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1898 Jul 1
American troops took San Juan Hill and El Caney, Cuba, from the Spaniards. During the Spanish-American War, Theodore Roosevelt and his "Rough Riders" waged a victorious assault on San Juan Hill in SE Cuba. Lieutenant Colonel Theodore Roosevelt was unsatisfied with the lack of clear orders and decided to lead a charge up San Juan Hill himself. At first, Regular troops were resistant to following a volunteer officer, but Assistant Secretary of the Navy Roosevelt and his eager Rough Riders managed to rally enough troops and convince enough officers to charge. By nightfall, the Spaniards had retreated and the heights overlooking Santiago were in American hands. The black Buffalo Soldiers captured San Juan Hill. As the Rough Riders shipped off to war the band played: “There’ll Be A Hot Time in the Old Town Tonight.”
Links: Spain, USA, Cuba     Click to see the source(s) for this event 
 
1899
Germany bought the Caroline Islands, a group of about 500 small coral islands east of the Philippines, from Spain for 25 million pesetas.
Links: Spain, Germany, Caroline Islands     Click to see the source(s) for this event 
 
1901 Jan 16
Fulgencio Batista (d.1973), later president and dictator of Cuba (1933-44, 1952-59), was born. He was overthrown by Fidel Castro and died in Spain.
Links: Spain, Cuba     Click to see the source(s) for this event 
 
1901 Feb 17
Carles Casagemas (b.1881), Spanish painter and close friend of Picasso, shot himself in front of Germaine Pichot.
Links: Artist, Spain, France, Suicide     Click to see the source(s) for this event 
 
1906 Apr 7
A general act was issued by the international conference of Algeciras, Spain. Thirteen powers participated in the deliberations on the Moroccan question, and despite strong German objections, agreed to entrust to France and Spain the management of the Moroccan police. The powers also made arrangements regarding Morocco's state bank, system of taxation, customs administration, and public works.
Links: Spain, France, Morocco, Banking     Click to see the source(s) for this event 
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1906 May 31
In Madrid, Spain, an anarchist bomb exploded under the wedding carriage King Alfonso and Queen Ena. 20 people were killed.
Links: Spain, Anarchist     Click to see the source(s) for this event 
 
1906
Santiago Ramon y Cajal (1852-1934), Spanish neuroscientist, and Italian Camillo Golgi won the Nobel Prize in Physiology of Medicine in recognition of their work on the structure of the nervous system.
Links: Spain, Nobel Prize     Click to see the source(s) for this event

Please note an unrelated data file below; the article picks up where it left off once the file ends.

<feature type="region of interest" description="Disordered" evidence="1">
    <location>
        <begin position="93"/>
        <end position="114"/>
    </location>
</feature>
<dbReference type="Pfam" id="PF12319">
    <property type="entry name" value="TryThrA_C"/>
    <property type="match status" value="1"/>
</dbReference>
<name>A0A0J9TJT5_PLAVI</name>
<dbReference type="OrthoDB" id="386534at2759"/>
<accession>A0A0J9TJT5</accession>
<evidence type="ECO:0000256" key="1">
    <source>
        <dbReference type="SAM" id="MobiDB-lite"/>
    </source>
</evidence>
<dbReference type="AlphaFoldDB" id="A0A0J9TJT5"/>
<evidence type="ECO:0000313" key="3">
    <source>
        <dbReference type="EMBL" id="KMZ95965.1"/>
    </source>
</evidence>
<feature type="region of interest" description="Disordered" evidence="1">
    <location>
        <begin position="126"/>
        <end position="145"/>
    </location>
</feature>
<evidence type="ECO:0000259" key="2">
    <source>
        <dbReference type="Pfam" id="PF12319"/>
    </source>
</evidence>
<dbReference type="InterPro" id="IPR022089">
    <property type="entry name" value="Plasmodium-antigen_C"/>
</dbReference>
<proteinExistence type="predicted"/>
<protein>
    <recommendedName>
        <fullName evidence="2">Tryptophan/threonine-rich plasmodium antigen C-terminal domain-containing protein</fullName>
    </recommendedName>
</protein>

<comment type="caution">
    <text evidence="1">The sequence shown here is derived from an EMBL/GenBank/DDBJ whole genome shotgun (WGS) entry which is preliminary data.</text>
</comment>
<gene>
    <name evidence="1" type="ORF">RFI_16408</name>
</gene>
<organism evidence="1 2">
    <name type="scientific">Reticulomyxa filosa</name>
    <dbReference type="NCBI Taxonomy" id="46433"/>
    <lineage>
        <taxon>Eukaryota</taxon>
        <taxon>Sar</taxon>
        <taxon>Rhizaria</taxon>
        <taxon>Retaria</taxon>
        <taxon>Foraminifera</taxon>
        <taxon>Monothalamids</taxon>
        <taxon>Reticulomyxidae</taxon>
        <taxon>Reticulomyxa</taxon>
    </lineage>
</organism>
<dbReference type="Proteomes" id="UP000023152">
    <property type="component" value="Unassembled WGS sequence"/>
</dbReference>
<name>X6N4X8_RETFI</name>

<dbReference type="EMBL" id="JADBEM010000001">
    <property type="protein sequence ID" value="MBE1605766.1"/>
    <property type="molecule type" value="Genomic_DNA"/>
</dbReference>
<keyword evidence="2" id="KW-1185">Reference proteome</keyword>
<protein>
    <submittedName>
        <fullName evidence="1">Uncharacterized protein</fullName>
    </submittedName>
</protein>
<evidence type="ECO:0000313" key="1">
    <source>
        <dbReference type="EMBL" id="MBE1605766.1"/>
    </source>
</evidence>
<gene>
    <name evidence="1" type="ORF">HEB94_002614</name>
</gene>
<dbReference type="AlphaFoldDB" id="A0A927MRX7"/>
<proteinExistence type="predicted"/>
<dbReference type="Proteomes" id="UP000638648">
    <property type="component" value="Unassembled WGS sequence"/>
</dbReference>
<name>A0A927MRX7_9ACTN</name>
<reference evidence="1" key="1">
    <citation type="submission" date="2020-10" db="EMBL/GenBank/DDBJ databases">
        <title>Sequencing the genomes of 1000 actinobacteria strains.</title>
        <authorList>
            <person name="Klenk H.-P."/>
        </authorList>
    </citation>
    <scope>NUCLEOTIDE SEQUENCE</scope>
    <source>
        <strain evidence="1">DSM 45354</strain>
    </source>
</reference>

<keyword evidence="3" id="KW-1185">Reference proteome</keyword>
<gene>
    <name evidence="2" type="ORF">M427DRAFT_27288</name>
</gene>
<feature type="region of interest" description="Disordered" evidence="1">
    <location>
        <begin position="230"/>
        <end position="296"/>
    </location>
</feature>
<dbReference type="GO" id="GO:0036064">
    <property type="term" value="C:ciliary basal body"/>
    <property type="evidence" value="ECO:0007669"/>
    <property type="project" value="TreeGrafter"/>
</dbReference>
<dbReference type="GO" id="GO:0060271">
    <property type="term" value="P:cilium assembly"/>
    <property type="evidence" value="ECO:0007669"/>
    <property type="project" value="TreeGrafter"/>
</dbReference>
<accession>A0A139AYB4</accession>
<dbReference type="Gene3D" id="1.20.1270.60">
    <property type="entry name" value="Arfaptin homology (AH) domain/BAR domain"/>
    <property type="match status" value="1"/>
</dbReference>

1907 Jun
Pablo Picasso stumbled on the African and Oceanic collection at the Ethnographic Museum of the Trocadero in Paris, as he was working on "Les Desmoiselles d’Avignon." The experience from that point on put an African influence on much of his work.
Links: Artist, Spain, France, Africa     Click to see the source(s) for this event 
 
1912 Nov 12
Jose Canalejas Y Mendez (b.1854), premier of Spain, was assassinated by anarchist Manuel Pardinas.
Links: Spain, Anarchist     Click to see the source(s) for this event 
 
1918 Oct 17
Anton Dilger (B.1884), an American saboteur educated as a surgeon in Germany, died of Spanish flu in Spain. [see 1916] In 2007 Robert Koenig authored “The Fourth Horseman: One Man’s Mission to Wage the Great War in America.”
Links: Spain, USA, Microbiology, Biography, Espionage     Click to see the source(s) for this event 
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1919
1926
The Rif War also called War of Melilla, was fought between the Spanish and the Moroccan Rif and Jibala tribes. Spanish forces suffered tens of thousands of casualties.
Links: Spain, Morocco     Click to see the source(s) for this event 
 
1921 Jul
Juan Miro (1893-1983), Spanish artist, began working on his painting titled “The Farm.” He completed it 9 months later. Ernest Hemingway, one of his sparring partners in Paris, purchased the painting in 1925. In 1987 the Hemingway family donated the painting to the National Gallery of Art.
Links: Artist, Spain, USA, France, Donation     Click to see the source(s) for this event 
 
1921 Jul
In Morocco Abd el-Krim defeated a Spanish army and pursued it to the suburbs of Melilla. The Republic of the Rif was then founded with Abd el-Krim as its president.
Links: Spain, Morocco     Click to see the source(s) for this event 
 
1928 Oct 2
Spanish priest Josemaria Escriva de Balaguer (1902-1975) founded Opus Dei, a conservative Catholic organization, in Madrid. In 2002 Pope John Paul II raised him to sainthood.
Links: Spain, Vatican     Click to see the source(s) for this event 
 
1931